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Don’t cross all the way to the Freshness Burger – you want the left at the first sidewalk before that.

As you continue south again, you’ll be in the university area. There are several universities here, as well as the new city bike lanes on both sides paved with blue pavement:

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As this photo shows, trucks can block the bike lanes, so be careful.

This section is all downhill, so if you’re on a bike, you can actually get a good cruising speed going.

Past this area, you’ll come into Sugamo. There is an APA hotel here, then the Sugamo subway station, with a covered shopping street, a Beck’s Coffee, and other shops and food:

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APA Hotel just before Sugamo Station, facing south.

Cruise past the APA hotel, through the covered shopping street, and past Sugamo Station:

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Looking back north in the covered shopping area.

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Sugamo Station.

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If you want to take a break, there is also an atré shopping area just behind Sugamo Station.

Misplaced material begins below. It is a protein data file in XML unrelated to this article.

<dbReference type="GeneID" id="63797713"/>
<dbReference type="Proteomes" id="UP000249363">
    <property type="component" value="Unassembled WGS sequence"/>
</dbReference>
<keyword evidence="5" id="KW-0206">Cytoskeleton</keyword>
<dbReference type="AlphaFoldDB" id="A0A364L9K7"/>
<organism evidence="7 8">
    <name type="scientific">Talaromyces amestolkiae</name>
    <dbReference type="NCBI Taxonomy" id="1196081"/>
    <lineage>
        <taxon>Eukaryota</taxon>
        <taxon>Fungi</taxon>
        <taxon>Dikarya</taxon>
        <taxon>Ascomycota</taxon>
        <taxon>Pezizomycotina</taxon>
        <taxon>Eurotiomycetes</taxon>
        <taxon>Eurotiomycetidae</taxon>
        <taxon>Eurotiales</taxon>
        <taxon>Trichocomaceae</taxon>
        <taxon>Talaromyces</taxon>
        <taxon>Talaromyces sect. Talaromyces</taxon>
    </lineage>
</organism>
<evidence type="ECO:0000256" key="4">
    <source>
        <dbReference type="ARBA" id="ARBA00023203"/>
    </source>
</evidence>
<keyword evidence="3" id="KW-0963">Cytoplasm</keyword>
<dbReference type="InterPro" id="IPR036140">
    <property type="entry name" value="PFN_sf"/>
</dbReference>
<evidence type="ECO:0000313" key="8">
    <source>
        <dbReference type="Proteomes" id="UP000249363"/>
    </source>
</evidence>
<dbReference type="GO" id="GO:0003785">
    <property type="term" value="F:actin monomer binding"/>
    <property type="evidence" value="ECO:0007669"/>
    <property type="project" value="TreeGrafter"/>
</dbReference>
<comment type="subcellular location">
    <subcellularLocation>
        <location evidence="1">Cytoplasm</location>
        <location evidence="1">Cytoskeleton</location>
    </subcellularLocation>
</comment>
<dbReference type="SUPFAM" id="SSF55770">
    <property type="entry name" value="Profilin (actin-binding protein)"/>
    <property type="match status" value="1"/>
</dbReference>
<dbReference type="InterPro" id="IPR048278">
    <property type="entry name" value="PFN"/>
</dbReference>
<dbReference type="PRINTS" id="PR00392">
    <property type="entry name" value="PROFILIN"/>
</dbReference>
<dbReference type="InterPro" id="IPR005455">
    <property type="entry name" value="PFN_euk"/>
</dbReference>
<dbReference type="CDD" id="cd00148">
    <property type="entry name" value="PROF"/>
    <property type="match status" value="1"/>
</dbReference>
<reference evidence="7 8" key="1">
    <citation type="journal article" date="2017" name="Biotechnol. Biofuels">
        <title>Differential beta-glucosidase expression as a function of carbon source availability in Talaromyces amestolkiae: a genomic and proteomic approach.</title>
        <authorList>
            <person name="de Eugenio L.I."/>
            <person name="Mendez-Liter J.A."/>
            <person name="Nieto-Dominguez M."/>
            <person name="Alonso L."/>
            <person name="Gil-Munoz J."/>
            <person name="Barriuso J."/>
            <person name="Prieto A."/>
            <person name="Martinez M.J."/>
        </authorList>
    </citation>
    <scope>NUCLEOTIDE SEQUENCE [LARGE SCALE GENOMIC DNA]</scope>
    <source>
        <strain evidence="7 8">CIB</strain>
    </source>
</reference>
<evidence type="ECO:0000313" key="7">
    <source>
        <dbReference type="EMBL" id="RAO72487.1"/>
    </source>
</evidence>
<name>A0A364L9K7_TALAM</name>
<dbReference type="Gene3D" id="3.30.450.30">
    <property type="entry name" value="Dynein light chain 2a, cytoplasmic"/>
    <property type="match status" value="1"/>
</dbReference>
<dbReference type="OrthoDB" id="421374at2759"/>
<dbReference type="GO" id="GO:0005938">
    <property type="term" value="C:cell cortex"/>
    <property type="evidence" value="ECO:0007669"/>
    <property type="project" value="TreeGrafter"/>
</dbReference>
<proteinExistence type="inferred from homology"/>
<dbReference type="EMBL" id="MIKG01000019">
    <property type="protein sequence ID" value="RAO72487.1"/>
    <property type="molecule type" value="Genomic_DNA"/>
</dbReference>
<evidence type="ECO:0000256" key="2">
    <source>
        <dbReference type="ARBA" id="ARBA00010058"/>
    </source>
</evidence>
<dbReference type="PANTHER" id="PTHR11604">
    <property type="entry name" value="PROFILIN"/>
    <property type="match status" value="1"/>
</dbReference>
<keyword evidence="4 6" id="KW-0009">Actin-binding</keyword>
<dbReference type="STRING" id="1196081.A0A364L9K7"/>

Keep heading south past the station.

After just a few more miles, you’ll start to see TDC come into view. The first sign will be the Ferris wheel and roller coaster tracks in the distance:

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Cruising into Tokyo Dome City, on the right. Biking in makes it a quick trip.

If you’re on bike, you’ll want to turn right at the corner shown above because the bike parking lot is 1 block to the right, across from Bunkyo Civic Center. If you’re on foot, you’ll want to continue south for 1 block, then cross at the light and head right into TDC area.

Footnote: if you head left at the intersection shown above, in just a few miles you’ll be in Ueno. If you head left at the next block south shown above, you’ll end up in Akihabara. Both are less than 1 hour’s walk.

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Bunkyo Civic Center. The bike parking lot is just behind it to the right. Also behind BCC is Korakuen Station – one of the most critical stations on the Maronuchi Metro subway line. The round top area of the bldg. is a free observation deck with some of the best views in Tokyo.